Relocatable modular units would cost less than one sixth of this amount, and take significantly...let me repeat significantly less time to construct.

Others pointed out that there's nothing more permanent than a temporary solution. I agree. But by placing these units on private property, they would ultimately be relocated...just like the community garden at Davie and Burrard. It won't be there five years from now!

Below is an abbreviated version of a presentation I made to the DTES community at the Carnegie Centre in which I suggested that we use the parking lots of the Drake Hotel for this type of housing.  Sadly, it did not proceed...meanwhile the facilities at the Drake have remained unused...and I don't believe we're much further ahead on a permanent redevelopment of that site.

So here's my proposed Christmas present to Vancouver's homeless. Let's try a demonstration project in 2013 to test out this idea. I am confident that while it is not THE answer to housing the homeless...it is another solution that could dramatically help many people by moving into something that's much better than a shelter, at a relatively modest cost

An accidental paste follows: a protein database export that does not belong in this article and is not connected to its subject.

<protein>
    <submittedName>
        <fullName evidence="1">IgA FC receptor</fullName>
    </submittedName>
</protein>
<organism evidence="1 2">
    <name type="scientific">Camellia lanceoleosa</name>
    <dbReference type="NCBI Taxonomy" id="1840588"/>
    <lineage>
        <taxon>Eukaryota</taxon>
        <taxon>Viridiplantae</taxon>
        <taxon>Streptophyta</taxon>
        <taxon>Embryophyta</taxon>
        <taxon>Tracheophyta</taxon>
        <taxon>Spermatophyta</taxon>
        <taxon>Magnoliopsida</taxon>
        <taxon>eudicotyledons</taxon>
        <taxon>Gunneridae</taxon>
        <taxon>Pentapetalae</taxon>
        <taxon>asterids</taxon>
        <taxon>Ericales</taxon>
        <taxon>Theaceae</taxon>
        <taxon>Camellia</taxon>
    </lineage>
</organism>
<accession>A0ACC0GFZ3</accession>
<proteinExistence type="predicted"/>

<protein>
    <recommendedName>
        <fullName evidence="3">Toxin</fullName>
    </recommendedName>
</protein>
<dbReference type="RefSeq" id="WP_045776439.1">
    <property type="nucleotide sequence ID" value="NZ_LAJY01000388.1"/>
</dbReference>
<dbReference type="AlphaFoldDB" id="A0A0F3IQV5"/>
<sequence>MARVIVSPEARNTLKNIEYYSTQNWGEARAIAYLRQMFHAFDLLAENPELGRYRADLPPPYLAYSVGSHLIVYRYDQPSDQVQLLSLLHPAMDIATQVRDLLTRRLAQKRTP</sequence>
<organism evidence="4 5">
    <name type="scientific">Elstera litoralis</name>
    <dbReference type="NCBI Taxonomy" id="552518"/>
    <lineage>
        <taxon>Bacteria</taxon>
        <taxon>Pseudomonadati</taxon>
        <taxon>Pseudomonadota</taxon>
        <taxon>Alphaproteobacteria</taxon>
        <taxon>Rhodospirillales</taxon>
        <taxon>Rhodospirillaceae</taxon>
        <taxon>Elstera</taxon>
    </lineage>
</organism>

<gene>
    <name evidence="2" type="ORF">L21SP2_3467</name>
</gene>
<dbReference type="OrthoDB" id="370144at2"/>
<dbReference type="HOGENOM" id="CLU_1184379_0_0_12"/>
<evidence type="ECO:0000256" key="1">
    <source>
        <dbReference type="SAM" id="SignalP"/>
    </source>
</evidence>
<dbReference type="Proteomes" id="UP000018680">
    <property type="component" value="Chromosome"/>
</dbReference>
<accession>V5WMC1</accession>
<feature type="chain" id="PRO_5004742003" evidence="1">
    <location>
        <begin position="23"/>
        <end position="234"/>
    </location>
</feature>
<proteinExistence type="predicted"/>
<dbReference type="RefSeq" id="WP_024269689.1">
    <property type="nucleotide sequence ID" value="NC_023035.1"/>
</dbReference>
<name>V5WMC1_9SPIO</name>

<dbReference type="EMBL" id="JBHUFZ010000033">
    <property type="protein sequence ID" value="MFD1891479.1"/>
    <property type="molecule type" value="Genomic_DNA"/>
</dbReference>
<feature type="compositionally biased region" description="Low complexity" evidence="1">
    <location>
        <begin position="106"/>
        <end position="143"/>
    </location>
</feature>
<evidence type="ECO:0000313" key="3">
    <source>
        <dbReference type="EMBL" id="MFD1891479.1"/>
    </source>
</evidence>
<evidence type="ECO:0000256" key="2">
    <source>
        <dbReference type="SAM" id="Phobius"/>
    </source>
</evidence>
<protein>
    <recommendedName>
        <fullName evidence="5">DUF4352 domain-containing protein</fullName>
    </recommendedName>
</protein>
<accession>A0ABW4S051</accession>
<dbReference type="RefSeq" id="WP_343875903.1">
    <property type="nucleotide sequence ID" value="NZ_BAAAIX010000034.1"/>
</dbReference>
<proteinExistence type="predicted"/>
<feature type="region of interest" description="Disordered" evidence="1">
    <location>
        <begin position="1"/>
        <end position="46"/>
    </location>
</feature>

What will it look like?

Finally, here's a description of the proposal that was published on the ThinkCity website and a Vancouver Sun commentary by my colleague Bob Ransford whose judgement is regarded highly by many of us in the Vancouver housing and development community.



And a CTV story: http://bc.ctvnews.ca/architect-s-40-year-dream-to-house-homeless-1.377577

As we approach a new year, with a 2015 goal of ending street homelessness, I hope that the City and Province will take another look at this idea so that we might create a demonstration program by next Christmas Eve. What a wonderful Christmas present that might be for many Vancouver residents currently in shelters or on the street.  Merry Christmas

Sunday, February 21, 2016

Opinion Vancouver Courier: Lessons to be learned from Londoners’ long commute February 18, 2016

Some Londoners are forced to commute to their homes weekly because property in the city is so expensive. Could this happen in Vancouver? Photo Dan Toulgoet